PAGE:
It would have been bad enough if that had been the worst thing in the class. But things grew worse, for me specifically, and for the class in general.
My problem was actually fairly simple. I was a young would be writer, and like almost all young would be writers, I wrote veiled autobiographies, and I wrote them badly. Very, very badly.
Let me explain. I was writing a novel at the time. The novel was based on some of my young experience. It went like this: Back in grade eight, I had known a kid who went by the nickname of Squirt, who was the class clown. We actually had a few clowns in that class, plus a few wannabe clowns, all under the man who was the worst teacher I'd ever had. (Sidenote: he was so bad, I don't want to name him, mention him, or otherwise think about him. He deserves no place in my memory or my works, and he shall have none.) Clowning helped us get through the year, and this kid was the best. He was so much the clown that it is him I think of when I think of class clowns.
I only really knew him for that one year. After that, we went on to different schools. We never spoke to each other again after that, but I'd still hear about him through mutual friends from time to time. "Did you hear about Squirt?" they'd begin. "Oh man, he...." And then would follow some story about some over the top, manic stunt he pulled. I'd laugh and nod. "That sounds like Squirt," I'd say. It was a regular occurrence. "Did you hear about Squirt?" followed by laughter and a "That sounds like Squirt."
One day I heard another story about him. "Did you hear about Squirt?" I was asked.
"What did he do this time?" I asked, anticipating another story about his antics.
"He blew his own head off with a shotgun."
It took a moment for that to sink in. "That... doesn't sound like Squirt." I said.
I thought about it for a while. That didn't sound like him, I kept thinking, until one day I asked the question: or did it? All his behaviour became focused through the lens of his end, and what had seemed to be benign humour turned into to a silent cry for help- or was it? I pondered it over and over, and ultimately I began to turn it into a story. The story was to be a meditation on the meaning of friendship, and how well do we really know people. I started writing it before I went to university, and one of the reasons why I was so eager for the Creative Writing classes was because I wanted to show it to them, and to get their help in cleaning it up and making it publishable. I did not fear their opinions. The idea behind the story was brilliant. Obviously they would love it.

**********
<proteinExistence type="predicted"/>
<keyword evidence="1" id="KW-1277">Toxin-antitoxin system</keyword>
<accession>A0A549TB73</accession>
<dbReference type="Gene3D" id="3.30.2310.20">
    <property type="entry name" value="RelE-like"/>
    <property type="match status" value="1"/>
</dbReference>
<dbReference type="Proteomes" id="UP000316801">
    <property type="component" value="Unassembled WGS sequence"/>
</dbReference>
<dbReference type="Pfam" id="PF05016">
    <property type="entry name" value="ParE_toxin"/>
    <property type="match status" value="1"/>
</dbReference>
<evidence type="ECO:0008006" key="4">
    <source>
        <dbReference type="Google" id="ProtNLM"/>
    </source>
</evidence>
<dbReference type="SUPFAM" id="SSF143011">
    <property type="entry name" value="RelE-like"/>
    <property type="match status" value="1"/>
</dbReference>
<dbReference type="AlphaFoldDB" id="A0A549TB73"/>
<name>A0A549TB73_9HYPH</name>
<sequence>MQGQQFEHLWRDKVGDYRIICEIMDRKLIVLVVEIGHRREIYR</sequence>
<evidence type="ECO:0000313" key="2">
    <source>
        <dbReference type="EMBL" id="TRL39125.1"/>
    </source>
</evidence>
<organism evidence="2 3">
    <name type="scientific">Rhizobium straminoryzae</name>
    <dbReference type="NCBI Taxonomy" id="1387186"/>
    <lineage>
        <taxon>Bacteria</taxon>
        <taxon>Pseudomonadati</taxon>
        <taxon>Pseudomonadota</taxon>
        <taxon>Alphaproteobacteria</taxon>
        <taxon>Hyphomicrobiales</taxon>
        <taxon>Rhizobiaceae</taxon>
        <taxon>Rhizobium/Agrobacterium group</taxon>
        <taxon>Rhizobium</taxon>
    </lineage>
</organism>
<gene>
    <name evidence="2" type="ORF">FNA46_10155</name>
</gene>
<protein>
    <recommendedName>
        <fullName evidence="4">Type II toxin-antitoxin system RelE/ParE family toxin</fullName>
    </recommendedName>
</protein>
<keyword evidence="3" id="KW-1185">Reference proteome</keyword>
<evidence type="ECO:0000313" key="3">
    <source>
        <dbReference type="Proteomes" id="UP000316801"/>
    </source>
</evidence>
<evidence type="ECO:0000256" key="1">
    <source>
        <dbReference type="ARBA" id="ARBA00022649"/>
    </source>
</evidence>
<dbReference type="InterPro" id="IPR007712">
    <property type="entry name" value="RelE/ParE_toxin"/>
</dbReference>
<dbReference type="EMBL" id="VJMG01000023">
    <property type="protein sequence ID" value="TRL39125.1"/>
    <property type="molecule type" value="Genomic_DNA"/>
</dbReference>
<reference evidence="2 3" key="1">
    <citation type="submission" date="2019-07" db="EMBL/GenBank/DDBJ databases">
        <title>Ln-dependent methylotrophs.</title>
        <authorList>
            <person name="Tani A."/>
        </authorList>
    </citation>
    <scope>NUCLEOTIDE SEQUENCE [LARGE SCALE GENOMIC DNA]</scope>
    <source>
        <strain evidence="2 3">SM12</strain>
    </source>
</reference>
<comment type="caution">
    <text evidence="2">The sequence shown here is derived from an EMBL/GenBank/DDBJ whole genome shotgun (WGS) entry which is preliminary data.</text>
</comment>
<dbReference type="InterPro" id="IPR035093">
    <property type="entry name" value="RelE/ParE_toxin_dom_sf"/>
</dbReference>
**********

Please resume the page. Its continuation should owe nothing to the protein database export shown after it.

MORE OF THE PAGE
Except they absolutely hated it. They hated it in every detail, in every sentence, in every phrase. They loathed the very punctuation. I had thought my writing to be subtle and complex. It wasn't. What I thought was gentle foreshadowing was to the class repeated bludgeons to the head. They had figured out the story was leading to suicide of one of the main characters by approximately page three. His characterization was so hateful to them, they were happy he was going to off himself. In fact, one suicide was not enough for them. "I hope the other guy kills himself soon!" said another classmate. That 'other guy' in the story was actually my avatar.
I regretted writing a veiled autobiography: they did not merely hate my story, they hated me. They weren't merely critiquing my story, they were critiquing me. I don't know if anyone's skin is thick enough to take that. I only know mine wasn't. I began to dread the classes where my work was to be critiqued. They hated my writing. I began to change my writing style in the hope that I may get some compliments, something other than the contempt I was getting. I failed in that, and succeeded only in losing my own voice and my own style. Halfway through my second year in the Creative Writing program, and I could no longer write at all.